Potential drug targets for glioblastoma identified

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Researchers at Karolinska Institutet in Sweden have identified 10 tumour-specific potential drug targets for the brain tumour glioblastoma. The results are presented in the scientific journal Cell Reports.

"We have found disease-related changes in the cells that line the tumour blood vessels, so called , which have long been considered a possible clinical target for ," says Lynn Butler, assistant professor at the Department of Molecular Medicine and Surgery, Karolinska Institutet, who led the study. "Proteins only expressed in the endothelial cells of the tumour vessels could be used as targets to attack the tumour's blood supply, or for delivery of therapeutic agents, without affecting the normal ."

There are more than 200 different cell types in the , each performing their own role. Understanding the differences between these cell types helps us understand how organs work and how cells change in disease. Cell identity is determined by the specific proteins expressed, which can be predicted by measuring the protein transcripts found inside the cell. For the study, the researchers analysed human brain tissue and samples of the brain tumour glioblastoma, an incurable disease with a very high mortality rate.

Existing data on transcripts from whole human brain tissue has limited usefulness when one is interested in the properties of a particular cell type, as these samples contain many different brain . Now, the researchers have developed a new method to process this data and identify transcripts only expressed in certain types of brain . The method proved to be useful for defining cell-type properties, as well as directly comparing cell-type profiles between normal and diseased tissue. The researchers used this method to predict 10 novel glioblastoma-specific endothelial cell transcripts, which are not found in the vasculature of normal brain tissue.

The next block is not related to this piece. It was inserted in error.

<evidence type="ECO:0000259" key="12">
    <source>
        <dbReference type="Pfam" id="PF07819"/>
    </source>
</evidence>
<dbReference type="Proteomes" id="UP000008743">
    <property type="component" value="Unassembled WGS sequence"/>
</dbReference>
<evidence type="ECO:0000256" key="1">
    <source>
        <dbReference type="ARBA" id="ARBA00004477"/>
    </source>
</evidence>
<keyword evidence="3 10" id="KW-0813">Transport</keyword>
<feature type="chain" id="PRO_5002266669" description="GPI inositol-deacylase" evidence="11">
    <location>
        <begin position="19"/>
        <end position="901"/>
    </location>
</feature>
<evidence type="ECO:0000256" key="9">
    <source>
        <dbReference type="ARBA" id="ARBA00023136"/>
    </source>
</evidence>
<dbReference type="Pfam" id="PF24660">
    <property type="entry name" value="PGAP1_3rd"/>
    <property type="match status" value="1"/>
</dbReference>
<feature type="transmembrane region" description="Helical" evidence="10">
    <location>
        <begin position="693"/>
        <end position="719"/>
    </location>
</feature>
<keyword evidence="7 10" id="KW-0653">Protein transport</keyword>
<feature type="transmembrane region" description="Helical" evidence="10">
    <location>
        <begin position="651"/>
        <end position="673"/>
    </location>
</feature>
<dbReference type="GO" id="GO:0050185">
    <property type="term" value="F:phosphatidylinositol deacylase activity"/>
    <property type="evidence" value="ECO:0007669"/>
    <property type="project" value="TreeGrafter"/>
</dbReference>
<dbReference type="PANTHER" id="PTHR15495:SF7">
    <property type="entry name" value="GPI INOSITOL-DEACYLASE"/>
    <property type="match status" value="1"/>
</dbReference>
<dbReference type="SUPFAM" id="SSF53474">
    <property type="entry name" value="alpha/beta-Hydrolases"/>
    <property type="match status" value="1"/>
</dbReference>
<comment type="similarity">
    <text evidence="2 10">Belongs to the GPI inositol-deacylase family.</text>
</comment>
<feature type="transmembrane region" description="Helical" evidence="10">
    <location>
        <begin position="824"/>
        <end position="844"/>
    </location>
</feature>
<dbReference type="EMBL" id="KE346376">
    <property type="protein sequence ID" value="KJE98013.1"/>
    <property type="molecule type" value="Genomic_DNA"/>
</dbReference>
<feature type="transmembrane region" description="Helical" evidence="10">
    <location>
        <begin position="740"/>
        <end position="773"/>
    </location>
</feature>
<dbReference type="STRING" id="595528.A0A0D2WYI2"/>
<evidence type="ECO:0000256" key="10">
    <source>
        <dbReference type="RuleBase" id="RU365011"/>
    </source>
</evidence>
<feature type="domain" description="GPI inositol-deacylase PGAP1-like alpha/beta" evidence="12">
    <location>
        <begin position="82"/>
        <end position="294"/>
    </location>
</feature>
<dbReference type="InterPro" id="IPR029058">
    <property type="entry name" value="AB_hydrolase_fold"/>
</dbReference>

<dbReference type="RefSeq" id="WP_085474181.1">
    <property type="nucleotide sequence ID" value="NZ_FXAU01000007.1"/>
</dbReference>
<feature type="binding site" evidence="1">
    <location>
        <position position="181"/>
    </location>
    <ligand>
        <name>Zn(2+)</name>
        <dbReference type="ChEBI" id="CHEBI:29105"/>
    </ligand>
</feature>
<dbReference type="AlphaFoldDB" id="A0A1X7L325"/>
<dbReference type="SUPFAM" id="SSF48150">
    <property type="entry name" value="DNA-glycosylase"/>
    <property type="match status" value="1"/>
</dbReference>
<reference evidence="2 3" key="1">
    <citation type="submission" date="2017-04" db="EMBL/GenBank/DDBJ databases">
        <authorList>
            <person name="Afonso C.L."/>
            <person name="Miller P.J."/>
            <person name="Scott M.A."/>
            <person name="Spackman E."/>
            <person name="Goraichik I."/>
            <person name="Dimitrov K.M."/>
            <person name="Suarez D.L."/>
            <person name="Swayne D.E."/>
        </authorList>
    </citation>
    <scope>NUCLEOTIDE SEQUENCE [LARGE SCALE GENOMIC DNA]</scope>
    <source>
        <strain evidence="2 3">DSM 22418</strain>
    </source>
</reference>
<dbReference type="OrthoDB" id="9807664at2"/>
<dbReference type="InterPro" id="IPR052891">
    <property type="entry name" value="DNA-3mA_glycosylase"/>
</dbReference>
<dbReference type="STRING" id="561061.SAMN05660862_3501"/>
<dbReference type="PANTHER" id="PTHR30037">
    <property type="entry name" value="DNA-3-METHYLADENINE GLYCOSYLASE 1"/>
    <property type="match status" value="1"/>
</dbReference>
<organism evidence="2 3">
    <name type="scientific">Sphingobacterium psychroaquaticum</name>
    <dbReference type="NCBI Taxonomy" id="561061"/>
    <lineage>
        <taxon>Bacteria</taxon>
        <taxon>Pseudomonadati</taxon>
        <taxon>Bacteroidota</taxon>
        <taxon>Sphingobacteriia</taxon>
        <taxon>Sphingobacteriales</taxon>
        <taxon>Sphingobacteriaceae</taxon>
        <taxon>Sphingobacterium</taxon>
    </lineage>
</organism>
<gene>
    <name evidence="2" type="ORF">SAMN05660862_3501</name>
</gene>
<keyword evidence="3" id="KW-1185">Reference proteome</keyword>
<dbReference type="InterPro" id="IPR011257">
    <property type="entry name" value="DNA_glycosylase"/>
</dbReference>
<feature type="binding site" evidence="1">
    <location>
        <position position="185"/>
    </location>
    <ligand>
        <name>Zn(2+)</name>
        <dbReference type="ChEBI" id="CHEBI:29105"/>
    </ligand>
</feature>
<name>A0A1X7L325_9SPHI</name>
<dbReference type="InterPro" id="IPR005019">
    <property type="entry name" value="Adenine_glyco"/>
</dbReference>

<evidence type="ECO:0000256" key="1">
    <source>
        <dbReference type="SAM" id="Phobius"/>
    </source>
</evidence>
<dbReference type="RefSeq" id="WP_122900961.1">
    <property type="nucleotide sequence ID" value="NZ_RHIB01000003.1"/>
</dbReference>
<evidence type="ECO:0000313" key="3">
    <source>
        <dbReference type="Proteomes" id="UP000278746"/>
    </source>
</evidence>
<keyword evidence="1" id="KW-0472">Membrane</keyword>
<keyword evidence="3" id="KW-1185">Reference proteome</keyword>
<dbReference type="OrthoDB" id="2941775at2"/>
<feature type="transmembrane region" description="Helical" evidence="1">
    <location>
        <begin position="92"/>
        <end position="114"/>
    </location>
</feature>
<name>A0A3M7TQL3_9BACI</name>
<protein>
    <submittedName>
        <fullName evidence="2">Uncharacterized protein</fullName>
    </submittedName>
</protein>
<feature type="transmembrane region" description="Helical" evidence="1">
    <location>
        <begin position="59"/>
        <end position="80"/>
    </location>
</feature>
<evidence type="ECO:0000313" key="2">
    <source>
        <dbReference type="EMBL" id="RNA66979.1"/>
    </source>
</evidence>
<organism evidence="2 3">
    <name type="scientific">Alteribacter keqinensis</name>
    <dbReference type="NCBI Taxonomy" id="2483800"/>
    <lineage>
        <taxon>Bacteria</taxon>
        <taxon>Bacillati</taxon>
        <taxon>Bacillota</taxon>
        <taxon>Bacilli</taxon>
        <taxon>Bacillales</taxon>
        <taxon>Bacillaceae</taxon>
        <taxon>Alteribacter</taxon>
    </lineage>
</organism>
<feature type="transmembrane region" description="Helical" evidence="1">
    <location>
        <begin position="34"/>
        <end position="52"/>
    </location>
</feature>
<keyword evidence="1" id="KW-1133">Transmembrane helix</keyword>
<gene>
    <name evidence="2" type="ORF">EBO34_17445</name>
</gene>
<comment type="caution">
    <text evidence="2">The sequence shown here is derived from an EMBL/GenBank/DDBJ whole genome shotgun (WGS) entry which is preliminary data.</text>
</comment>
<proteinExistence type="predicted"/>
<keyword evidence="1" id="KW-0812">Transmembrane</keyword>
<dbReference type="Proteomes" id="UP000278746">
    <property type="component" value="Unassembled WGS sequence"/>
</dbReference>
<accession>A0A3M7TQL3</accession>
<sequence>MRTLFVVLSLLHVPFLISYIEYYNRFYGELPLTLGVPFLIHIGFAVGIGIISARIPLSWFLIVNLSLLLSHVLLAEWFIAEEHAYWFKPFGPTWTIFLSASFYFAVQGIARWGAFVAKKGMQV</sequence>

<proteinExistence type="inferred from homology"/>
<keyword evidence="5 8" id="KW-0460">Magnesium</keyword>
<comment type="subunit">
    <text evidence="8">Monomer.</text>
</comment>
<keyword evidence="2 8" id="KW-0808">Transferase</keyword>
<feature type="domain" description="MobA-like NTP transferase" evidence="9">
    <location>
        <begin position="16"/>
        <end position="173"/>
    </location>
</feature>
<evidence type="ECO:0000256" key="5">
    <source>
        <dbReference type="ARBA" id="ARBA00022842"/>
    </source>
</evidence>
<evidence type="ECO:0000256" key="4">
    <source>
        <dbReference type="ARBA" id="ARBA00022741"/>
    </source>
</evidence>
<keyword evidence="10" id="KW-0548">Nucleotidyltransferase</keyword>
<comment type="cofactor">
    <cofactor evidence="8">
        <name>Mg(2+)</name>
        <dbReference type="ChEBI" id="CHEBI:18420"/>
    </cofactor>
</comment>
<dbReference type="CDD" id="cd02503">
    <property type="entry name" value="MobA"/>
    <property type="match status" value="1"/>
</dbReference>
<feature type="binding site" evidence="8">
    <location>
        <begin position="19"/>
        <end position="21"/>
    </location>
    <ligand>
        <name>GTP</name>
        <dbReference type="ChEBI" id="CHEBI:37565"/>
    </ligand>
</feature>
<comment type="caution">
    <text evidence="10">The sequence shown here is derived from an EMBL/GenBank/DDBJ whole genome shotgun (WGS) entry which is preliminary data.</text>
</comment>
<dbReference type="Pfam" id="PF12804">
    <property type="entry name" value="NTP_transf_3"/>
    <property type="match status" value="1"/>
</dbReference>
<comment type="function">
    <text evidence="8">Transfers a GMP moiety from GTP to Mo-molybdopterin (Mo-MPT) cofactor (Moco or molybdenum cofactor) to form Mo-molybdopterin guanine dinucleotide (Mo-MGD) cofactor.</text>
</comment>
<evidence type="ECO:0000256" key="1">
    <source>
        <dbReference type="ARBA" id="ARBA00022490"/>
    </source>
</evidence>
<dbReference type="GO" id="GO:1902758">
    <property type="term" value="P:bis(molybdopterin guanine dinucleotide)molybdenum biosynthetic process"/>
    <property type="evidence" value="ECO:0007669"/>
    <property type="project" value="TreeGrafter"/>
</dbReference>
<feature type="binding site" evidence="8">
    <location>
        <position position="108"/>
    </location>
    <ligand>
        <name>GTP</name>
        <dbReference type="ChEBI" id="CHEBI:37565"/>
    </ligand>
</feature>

"These markers could provide insights into the biology of glioblastoma and represent potential tumour-specific targets for therapy," says Lynn Butler.


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More information: Philip Dusart et al, A Systems-Based Map of Human Brain Cell-Type Enriched Genes and Malignancy-Associated Endothelial Changes, Cell Reports (2019). DOI: 10.1016/j.celrep.2019.09.088
Journal information: Cell Reports

Citation: Potential drug targets for glioblastoma identified (2019, November 5) retrieved 11 November 2019 from https://medicalxpress.com/news/2019-11-potential-drug-glioblastoma.html
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